by Jeremy Johnson
At last night’s meeting, the Pittsburg City Commission–of which I’m one of five elected members–voted to provide a total of $1.5 million in funding over the course of two years to the Springfield, MO-based Vecino Group to complete a development project on the intersection of Fourth and Broadway. The money will be supplied through the Revolving Loan Fund (RLF), which is one of the tools the city uses for economic development, and represents 10% of the total project investment of $15 million. The amount was recommended to the Commission by the Economic Development Advisory Committee (EDAC), which considers all requests for RLF funding.
The project is a major and important undertaking: it involves renovating four historic buildings, including the National Bank and Commerce (home to Crowell’s Pharmacy) buildings, and turning them into housing for about 110 Pittsburg State University students, and including commercial and business incubator space on their ground floors. The Vecino Group, which has around 100 similar projects on its resume, specializes in developments involving historic preservation. The project is set for completion around May 2018.
During the meeting, there was some discussion surrounding the amount of money the city should invest in the project. Some argued that the city should not be spending tax dollars on helping private business, particularly a non-local business that competes with property owners in the area. Let them compete just like everybody else, the argument goes.
However, local property owners have access to those same economic development resources; they need only apply for them with a project that the EDAC approves. Up until now, no one has undertaken a project of this scale. This project is the first step to drawing new economic life into Pittsburg’s downtown district: by placing a large number of college students in the heart of town, along with some commercial space catering to their interests, you create an environment ripe for growing new businesses and expanding existing ones. It puts a lot of young consumers, looking to live in a more urban setting, in close proximity to businesses–actual and potential–where they can and will spend their money.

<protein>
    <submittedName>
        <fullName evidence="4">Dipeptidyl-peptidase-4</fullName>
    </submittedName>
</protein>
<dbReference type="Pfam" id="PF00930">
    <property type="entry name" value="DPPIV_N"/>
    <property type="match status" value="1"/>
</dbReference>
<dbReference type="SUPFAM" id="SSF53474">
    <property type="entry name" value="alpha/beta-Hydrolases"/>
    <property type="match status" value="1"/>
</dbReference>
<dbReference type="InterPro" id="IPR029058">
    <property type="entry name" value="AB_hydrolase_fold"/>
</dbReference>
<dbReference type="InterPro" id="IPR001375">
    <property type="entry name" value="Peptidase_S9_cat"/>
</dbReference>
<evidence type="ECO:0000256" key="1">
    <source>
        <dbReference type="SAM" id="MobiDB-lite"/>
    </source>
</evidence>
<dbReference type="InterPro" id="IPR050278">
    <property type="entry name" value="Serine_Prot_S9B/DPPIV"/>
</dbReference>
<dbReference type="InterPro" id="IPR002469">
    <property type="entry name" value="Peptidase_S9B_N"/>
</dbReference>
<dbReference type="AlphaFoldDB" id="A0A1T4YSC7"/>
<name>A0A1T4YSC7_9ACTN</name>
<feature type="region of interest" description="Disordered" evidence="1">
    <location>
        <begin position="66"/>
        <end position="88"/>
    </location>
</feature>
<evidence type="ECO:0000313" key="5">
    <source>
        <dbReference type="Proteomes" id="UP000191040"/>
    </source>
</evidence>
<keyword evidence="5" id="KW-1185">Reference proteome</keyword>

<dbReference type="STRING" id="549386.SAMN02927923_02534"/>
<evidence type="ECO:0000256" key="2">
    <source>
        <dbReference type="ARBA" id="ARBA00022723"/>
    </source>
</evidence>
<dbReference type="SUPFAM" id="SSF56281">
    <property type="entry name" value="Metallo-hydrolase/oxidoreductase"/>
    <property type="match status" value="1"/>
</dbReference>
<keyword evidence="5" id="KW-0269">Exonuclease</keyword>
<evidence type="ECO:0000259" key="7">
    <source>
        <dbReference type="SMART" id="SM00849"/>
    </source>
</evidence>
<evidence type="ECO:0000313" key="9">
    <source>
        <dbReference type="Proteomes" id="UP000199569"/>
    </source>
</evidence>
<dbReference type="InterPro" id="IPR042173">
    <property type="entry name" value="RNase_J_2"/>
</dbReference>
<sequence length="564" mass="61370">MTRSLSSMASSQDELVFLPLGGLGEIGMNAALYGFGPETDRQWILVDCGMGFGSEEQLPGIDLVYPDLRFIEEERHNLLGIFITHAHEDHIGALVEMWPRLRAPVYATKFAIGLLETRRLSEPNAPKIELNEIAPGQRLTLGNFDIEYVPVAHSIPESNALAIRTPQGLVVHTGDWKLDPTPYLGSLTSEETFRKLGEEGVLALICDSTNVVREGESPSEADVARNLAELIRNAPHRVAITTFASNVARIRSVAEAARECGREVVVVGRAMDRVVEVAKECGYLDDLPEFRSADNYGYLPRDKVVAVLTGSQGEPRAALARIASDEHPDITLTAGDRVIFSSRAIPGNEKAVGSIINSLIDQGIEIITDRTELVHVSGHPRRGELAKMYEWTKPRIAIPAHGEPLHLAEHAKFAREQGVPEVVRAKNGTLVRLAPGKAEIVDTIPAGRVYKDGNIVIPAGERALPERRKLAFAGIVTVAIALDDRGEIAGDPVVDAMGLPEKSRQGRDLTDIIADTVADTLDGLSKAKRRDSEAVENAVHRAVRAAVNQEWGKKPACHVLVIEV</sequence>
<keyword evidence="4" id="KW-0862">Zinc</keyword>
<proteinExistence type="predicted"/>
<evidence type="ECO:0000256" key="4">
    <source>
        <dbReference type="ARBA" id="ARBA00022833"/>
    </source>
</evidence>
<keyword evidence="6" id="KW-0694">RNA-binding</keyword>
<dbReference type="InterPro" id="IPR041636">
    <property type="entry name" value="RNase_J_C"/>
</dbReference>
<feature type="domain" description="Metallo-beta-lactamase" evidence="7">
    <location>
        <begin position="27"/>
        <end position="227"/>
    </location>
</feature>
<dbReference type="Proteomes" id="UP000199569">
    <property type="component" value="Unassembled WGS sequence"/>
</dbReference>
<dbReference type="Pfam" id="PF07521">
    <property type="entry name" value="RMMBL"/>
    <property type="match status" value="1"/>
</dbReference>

And this gets at the heart of why such an investment is important, and why I voted for it: it seeks to channel development in a specific direction with a vision for the future in mind. It extends PSU into downtown Pittsburg and creates a large pool of economic demand, which will set the stage for Pittsburg’s future growth. I believe that it is the duty of the city and its representatives–who were elected to uphold the best interests of its citizens–to safeguard our community’s future, and to invest in it, sometimes heavily, because that’s the only way to turn a far-off vision into tomorrow’s reality.
Pittsburg City Commission meetings are the second and fourth Tuesdays of the month at 5:30 p.m. in the courtroom of the Law Enforcement Center, and are available for viewing here.
Jeremy Johnson is a first-term Pittsburg City Commissioner. His term runs through January 2020.